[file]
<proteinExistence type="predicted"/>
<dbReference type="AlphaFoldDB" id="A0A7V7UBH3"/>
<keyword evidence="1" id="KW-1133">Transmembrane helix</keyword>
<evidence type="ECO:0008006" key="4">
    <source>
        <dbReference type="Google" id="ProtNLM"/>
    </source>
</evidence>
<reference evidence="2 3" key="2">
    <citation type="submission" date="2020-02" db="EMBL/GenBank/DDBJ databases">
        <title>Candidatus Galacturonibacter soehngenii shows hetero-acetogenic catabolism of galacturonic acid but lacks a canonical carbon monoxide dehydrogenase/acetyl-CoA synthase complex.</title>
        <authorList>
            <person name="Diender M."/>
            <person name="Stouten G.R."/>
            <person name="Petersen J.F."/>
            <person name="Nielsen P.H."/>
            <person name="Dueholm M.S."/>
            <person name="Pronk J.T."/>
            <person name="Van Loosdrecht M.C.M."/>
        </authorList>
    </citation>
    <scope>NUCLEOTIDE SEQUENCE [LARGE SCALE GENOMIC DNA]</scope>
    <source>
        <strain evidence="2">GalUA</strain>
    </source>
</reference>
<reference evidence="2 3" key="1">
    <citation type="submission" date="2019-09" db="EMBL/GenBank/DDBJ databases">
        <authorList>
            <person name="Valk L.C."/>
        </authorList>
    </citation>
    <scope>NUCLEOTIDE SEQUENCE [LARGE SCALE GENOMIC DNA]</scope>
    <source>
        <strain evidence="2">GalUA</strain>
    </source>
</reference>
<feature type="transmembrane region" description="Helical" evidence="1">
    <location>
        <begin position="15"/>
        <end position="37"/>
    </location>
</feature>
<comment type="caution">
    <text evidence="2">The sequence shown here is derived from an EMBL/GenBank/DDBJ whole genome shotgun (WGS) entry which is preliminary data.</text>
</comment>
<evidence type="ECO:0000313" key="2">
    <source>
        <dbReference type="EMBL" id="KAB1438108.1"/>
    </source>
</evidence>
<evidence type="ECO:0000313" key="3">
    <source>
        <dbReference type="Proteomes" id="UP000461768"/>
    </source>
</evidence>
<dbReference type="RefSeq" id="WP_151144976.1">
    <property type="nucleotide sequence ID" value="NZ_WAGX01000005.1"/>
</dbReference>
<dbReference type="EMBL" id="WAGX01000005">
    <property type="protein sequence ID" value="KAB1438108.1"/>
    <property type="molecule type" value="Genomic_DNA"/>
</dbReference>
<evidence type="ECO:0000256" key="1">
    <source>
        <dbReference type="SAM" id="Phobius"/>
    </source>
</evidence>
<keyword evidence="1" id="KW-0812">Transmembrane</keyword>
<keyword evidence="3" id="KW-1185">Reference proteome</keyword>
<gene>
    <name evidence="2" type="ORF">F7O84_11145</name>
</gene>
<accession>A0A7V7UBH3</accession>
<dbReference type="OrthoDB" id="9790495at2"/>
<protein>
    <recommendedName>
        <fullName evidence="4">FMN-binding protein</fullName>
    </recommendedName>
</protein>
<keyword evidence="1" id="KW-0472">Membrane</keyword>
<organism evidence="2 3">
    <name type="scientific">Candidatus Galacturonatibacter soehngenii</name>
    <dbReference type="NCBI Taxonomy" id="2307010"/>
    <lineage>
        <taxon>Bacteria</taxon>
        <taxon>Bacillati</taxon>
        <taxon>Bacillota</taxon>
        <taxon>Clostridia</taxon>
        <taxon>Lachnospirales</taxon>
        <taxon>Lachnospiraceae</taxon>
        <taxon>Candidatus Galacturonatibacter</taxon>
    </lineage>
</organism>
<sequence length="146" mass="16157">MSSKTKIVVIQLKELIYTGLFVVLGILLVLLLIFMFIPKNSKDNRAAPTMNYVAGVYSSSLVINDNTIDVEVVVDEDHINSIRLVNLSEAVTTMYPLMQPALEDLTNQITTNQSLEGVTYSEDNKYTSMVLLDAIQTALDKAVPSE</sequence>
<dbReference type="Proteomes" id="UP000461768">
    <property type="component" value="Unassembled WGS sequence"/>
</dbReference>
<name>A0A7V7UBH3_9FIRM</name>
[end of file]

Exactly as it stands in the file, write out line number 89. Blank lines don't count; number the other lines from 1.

        <taxon>Clostridia</taxon>